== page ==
China’s imports of unwrought copper and copper products fell to 380,000 metric tons in February from a record 536,483 tons a month earlier, customs data show.
Stockpiles tracked by the Shanghai Futures Exchange have climbed for eight straight weeks, the longest advance since February 2012. Combined inventories tracked by the exchange and in bonded warehouses are up 42 percent since the start of the year, Morgan Stanley said today.
On the London Metal Exchange, copper for delivery in three months fell 2.5 percent to $6,480.50 a ton ($2.94 a pound). Prices touched $6,469.75, the lowest since July 2010.
The divergence in the performance of the respective industrial metals illustrates that the market has returned to pricing them on their individual merits. Previously investors assumed the ambitious demand growth forecasts on which expansion plans relied would be a tide that lifts all boats. Copper held the majority of its bull market advance but has seen a great deal of supply reach the market in the last year which is pressuring prices.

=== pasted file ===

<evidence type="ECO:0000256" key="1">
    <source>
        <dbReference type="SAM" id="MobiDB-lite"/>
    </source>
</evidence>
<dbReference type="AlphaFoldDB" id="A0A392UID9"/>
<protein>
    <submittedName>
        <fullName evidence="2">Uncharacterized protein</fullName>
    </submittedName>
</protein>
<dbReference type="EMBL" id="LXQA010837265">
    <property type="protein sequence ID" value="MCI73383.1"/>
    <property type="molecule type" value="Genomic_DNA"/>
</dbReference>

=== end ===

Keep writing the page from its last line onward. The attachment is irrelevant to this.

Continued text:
Comex Copper has encountered resistance in the region of the 200-day MA on a number of occasions since at least 2012 and broke below the psychological $3 area today to extend the downtrend. A clear upward dynamic will be required to check the slide.
The fall below $3 has put most pressure on miners who have not succeeded in controlling costs. For example Southern Copper has pulled back sharply over the last few days in sympathy with the copper price.
On the other hand Kazakhmys announced two weeks ago that it was splitting off its high cost operations from its core low cost business in order to improve its margins, As a result is has been less affected by recent weakness in the metal price.